The Cheapest Ways to Stop Condensation

With such unpredictable weather condition nowadays, condensation is a problem that a number of us are dealing with. Apart from ruining the view from your windows, condensation can damage window frames and sills, and cause major mould concerns. Double glazing is typically promoted as the cure, but it’s certainly not the least expensive way to stop condensation, and for many people changing their windows totally is simply not an option.

Improve Ventilation
Condensation happens when water vapour reaches its dew point on a cold surface, turning it to liquid. The reason we see on it windows in winter and not the summer is that the cold weather of winter season is what triggers the glass to be cold enough for the water vapour to condense on. Include this to the heating we have on all winter, which serves to help the water evaporate into the air, and the fact that we tend to draught proof like our lives depend on it.

Draught proofing is a necessity for winter, as well as being one of the least expensive methods to insulate– keep doors shut, plug up the chimney, ensure windows are properly sealed. This absence of ventilation is one of the biggest offenders for your condensation issue. When we draught evidence too successfully, the moisture in the air has nowhere to escape to, implying that it’s trapped and has no choice however to decide on your windows as condensation.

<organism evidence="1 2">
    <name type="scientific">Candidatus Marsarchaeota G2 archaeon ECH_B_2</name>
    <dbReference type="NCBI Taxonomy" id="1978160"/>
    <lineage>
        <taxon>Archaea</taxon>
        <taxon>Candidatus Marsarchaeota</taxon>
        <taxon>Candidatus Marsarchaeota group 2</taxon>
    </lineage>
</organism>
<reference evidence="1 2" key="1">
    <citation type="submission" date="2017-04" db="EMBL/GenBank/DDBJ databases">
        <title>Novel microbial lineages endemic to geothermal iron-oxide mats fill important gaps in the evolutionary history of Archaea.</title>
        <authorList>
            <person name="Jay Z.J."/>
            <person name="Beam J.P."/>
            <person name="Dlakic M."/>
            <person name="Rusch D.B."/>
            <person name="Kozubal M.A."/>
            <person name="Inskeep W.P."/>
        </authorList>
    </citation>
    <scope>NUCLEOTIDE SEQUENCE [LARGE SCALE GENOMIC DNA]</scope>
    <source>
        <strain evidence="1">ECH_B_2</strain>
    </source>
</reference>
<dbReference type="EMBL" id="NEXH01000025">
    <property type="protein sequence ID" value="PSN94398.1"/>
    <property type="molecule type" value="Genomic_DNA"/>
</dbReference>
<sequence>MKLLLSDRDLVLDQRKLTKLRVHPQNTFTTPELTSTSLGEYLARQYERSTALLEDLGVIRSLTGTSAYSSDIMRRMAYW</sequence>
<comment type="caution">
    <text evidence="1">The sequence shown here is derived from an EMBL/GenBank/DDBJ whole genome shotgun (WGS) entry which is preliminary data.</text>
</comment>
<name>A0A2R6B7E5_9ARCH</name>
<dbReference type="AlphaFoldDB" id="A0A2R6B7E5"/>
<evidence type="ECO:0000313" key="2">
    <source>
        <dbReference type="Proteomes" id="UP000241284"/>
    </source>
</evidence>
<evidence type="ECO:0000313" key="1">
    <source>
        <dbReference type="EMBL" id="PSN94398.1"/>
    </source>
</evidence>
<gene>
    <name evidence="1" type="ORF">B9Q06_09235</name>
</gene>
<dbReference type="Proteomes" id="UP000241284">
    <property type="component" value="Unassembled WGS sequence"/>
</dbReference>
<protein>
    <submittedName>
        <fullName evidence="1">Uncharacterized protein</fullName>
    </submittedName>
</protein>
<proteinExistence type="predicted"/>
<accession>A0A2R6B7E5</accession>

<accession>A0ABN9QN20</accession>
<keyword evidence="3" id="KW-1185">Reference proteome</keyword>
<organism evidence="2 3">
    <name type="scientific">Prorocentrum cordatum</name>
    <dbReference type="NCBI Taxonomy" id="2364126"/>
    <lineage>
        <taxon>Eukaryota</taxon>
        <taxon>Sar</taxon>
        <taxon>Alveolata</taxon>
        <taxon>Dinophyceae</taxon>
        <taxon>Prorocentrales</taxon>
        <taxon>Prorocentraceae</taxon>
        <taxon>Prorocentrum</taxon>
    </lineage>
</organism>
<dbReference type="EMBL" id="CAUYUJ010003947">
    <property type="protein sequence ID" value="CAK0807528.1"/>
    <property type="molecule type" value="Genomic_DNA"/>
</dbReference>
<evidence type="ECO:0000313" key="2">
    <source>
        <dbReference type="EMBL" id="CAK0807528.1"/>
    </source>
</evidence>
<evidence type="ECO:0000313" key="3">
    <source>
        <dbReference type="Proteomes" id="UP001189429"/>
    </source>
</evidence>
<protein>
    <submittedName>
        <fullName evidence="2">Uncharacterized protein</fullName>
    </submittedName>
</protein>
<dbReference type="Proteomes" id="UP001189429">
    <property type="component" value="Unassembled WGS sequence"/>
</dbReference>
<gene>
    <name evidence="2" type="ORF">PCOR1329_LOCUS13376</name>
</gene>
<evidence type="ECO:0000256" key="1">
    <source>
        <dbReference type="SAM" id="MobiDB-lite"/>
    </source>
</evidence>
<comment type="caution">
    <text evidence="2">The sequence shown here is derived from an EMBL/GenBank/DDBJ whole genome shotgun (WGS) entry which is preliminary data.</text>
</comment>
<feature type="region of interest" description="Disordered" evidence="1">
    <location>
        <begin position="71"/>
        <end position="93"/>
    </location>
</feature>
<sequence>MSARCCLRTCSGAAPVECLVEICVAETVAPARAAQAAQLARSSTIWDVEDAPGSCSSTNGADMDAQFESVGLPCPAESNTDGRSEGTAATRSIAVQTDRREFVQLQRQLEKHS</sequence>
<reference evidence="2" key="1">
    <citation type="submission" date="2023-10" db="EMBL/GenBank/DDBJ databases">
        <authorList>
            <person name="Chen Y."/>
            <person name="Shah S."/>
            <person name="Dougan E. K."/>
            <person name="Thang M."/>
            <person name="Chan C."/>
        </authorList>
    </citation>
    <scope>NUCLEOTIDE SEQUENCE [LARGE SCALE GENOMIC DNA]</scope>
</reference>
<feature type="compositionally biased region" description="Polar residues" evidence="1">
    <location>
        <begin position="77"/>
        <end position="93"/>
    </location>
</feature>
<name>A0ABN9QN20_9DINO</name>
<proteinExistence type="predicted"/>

The solution is simple and inexpensive; let the room breathe. Opening a window just a little will make a big difference, or if you have window vents then make sure there’s absolutely nothing blocking them. If you’re ready to do a little more work and invest a little money, air bricks can be contributed to outside walls, or air vents included for internal walls.

The concept behind moist traps is that the little box will suck up the wetness that would otherwise condense on the windows and collect it there. Reviews are really mixed, however some people swear by them.

I picked mine up in Poundland, so with this one when I say that they’re inexpensive I actually do imply cheap (₤ 12.49 for a pack of 10 on Amazon), but there’s a particular level of false economy. Each moist trap is single use, implying that you have to replace them constantly. Even though they’re inexpensive to buy, the expense accumulates.

Continuously replacing them likewise means a lot of plastic waste; something we’re not fans of.

A dehumidifier is a clever little box that sucks in the air and condenses the water from it prior to releasing it back out. They’re excellent at what they do, though the greater end designs can be a huge expenditure.

They use electrical energy so they’re definitely not the least expensive alternative in regards to long term expense, though there are some A-rated performance models out there (₤ 119.99 on Amazon). That said, they certainly do the job.

Secondary Glazing
While double glazing might not be a choice for cost or logistical reasons, secondary glazing can be a much cheaper alternative and among the most cost effective ways to tackle condensation.

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